Running NFS Behind a Firewall: Setting Up Static NFS Ports on unRAID

Just taking some notes to outline my plan to deploy NFS mounts to my DMZ servers. I am posting these notes because I think people might benefit from seeing the background information/theory that goes into writing a guide. If you like this note post format and want me to do more, please let me know.

As mentioned in a recent post, I am planning on mounting NFS shares in my Proxmox VMs. The problem is that some of these VMs, the ones in my DMZ, are isolated from my unRAID server via an access control list (ACL). You can read more about my ACL set up here:

The Problem: NFS Ports Aren’t Static

On the surface, this is simple enough, just whitelist (permit) the NFS ports through the ACL, but the problem is that NFS uses rpcbind to semi-randomly assigned ports. Therefore, we need to restrict the port range, thus effectively assigning static ports for NFS on unRAID.

Red Hat, as usual, provides an excellent general overview:

The Solution: Static NFS Ports

Basically, we’ll need to permit (TCP/UDP) port 2049 for NFS and port 111 for rpcbind/sunrpc. We’ll also need to permit (TCP/UDP) MOUNTD_PORT and STATD_PORT, as well as TCP port LOCKD_TCPPORT and UDP LOCKD_UDPPORT.

These ports (MOUNTD_PORT, STATD_PORT, LOCKD_TCPPORT, and LOCKD_UDPPORT) are the ports that will need to be statically assigned in unRAID.

Note that if/when unRAID gets NFSv4, we shouldn’t have to worry about mountd, statd, or lockd. Unfortunately, unRAID (as of 6.9.0-beta1) does not support NFSv4 despite documentation claiming otherwise. Until it does, we’ll need to handle the static port mappings.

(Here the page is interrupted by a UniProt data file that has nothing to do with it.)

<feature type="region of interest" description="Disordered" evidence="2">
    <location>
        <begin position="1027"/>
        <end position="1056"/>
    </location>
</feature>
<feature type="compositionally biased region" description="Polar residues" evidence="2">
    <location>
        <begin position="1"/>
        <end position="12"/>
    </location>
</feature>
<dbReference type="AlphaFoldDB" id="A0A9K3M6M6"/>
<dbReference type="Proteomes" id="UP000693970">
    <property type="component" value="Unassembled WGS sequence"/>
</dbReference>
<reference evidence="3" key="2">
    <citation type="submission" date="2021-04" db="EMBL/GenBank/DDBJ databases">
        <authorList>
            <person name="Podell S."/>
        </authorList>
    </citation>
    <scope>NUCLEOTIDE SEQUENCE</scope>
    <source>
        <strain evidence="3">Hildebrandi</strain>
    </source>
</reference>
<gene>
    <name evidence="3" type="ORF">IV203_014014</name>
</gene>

Thankfully, it appears someone has already done this (thanks Arch!):

#!/bin/bash

DEFAULT_RPC="/etc/default/rpc"
STATD_PORT=32766
LOCKD_PORT=32768

RC_NFSD="/etc/rc.d/rc.nfsd"
MOUNTD_PORT=32767

nfs_config() (
	set -euo pipefail
	sed -i '
	s/^#RPC_STATD_PORT=.*/RPC_STATD_PORT='$STATD_PORT'/;
	s/^#LOCKD_TCP_PORT=.*/LOCKD_TCP_PORT='$LOCKD_PORT'/;
	s/^#LOCKD_UDP_PORT=.*/LOCKD_UDP_PORT='$LOCKD_PORT'/;
	' ${DEFAULT_RPC}
	sed -i '
	s/^\s\{4\}\/usr\/sbin\/rpc\.mountd$/    \/usr\/sbin\/rpc\.mountd -p '$MOUNTD_PORT'/;
	' ${RC_NFSD}
	/etc/rc.d/rc.rpc restart
	sleep 1
	/etc/rc.d/rc.nfsd restart
)

nfs_config
if [[ $? -ne 0 ]]; then
	/usr/local/emhttp/webGui/scripts/notify -i warning -s "NFS config failed"
fi

Source: Arch on the unRAID Forums

Analyzing the Script and Creating Our List of Ports to Permit Through the ACL

Analyzing the above script, we see that it takes /etc/default/rpc and uncomments RPC_STATD_PORT, LOCKD_TCP_PORT, and LOCKD_UDP_PORT while setting them equal to 32766, 32768, and 32768 respectively. In /etc/rc.d/rc.nfsd, it passes the the port argument of -p 32767 to /usr/sbin/rpc.mountd. Very nice. So all we need to do is add this script as a user script in unRAID and, now that we have all of our ports identified (111, 2049, 32766-32768), just permit those ports through to the unRAID server in the ACL. We should then be good to go.

NFS Protocols

From the Red Hat article, it says that you’ll need to permit both TCP and UDP for the ports, but it appears that NFS supports both UDP and TCP, so you should only have to pick one protocol (either UDP or TCP) and stick with it. After experimenting, I have decided to go with TCP since UDP really hammers the network when the NFS connection is lost. (Also, I believe, NFSv4 uses TCP only).


Completed (5/15/20):